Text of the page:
. Synaptic autoregulation by metalloproteases and γ-secretase. J Neurosci. 2011 Aug 24;31(34):12083-93. PubMed.

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  1. The news article states that "γ-secretase appears primarily in endosomes," but the results of Area-Gomez et al. (Area-Gomez et al., 2009) do not support this. Most of the γ-secretase activity (at least in neurons) appears to be in the mitochondrial associated membranes (aka "MAM"). In a second paper (Schon and Area-Gomez, 2010), they describe why this has not previously been observed.

    View all comments by Michael Lardelli
  2. The interesting work by Restituito et al. shows that both metalloproteinase and γ-secretase activities are localized at the synapse and regulate synaptic function. These findings, combined with previous reports that PS1 FAD mutations cause loss of γ-secretase function (Marambaud et al. 2003; Georgakopoulos et al. 2006; Litterst et al., 2007), may provide a link between the dysfunction of these proteolytic systems and the synaptic abnormalities of FAD.

    The authors present evidence that components of γ-secretase localize on synaptic membranes where this enzymatic system exerts its proteolytic function, a finding consistent with previous observations of the synaptic localization of PS1 (Georgakopoulos et al., 1999). Interestingly, the experiments with δ-catenin knockout neurons suggest that this catenin mediates the association of PS1 with post-synaptic densities, a finding consistent with reports that δ/p120-catenin, a cadherin-binding protein, binds PS1 and acts as an adaptor that recruits cadherins to γ-secretase for processing (Kouchi et al., 2009). Interestingly, what δ/p120 catenin does for the γ-secretase processing of cadherins, GSAP performs for the γ-secretase processing of APP (He et al., 2010).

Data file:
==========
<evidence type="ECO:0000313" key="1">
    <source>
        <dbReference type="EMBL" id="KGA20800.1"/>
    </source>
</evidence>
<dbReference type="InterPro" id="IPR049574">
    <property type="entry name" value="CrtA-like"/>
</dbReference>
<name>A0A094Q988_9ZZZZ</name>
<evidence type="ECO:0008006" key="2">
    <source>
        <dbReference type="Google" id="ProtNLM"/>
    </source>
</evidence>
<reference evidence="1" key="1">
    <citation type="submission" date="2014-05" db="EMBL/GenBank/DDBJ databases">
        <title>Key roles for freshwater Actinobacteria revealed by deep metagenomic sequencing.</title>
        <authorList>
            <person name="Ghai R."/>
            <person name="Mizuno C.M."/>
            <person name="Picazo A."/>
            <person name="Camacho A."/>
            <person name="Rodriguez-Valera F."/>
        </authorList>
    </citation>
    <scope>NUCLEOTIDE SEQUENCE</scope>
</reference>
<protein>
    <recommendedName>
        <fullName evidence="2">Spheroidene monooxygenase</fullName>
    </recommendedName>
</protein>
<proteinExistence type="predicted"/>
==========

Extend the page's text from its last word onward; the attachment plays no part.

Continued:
The reported work presented here nicely dissects the role of the two proteolytic activities on synaptic function, showing that they differentially affect glutamatergic transmission, a finding consistent with recent reports that γ-secretase regulates glutamate release (Pratt et al., 2011). Together, these findings provide a potential mechanism of how deregulation of those proteolytic activities may impair synaptic function in AD.

    Overall, the interesting work by Restituito et al. provides evidence for the synaptic localization of both metalloproteinase and γ-secretase activities, and shows that they affect synaptic function. Combined with literature, the work suggests that malfunctions in those proteolytic systems may be involved in the synaptic impairments observed in AD.

    References:

    . A CBP binding transcriptional repressor produced by the PS1/epsilon-cleavage of N-cadherin is inhibited by PS1 FAD mutations. Cell. 2003 Sep 5;114(5):635-45. PubMed.

    . Metalloproteinase/Presenilin1 processing of ephrinB regulates EphB-induced Src phosphorylation and signaling. EMBO J. 2006 Mar 22;25(6):1242-52. PubMed.

    . Ligand binding and calcium influx induce distinct ectodomain/gamma-secretase-processing pathways of EphB2 receptor. J Biol Chem. 2007 Jun 1;282(22):16155-63. PubMed.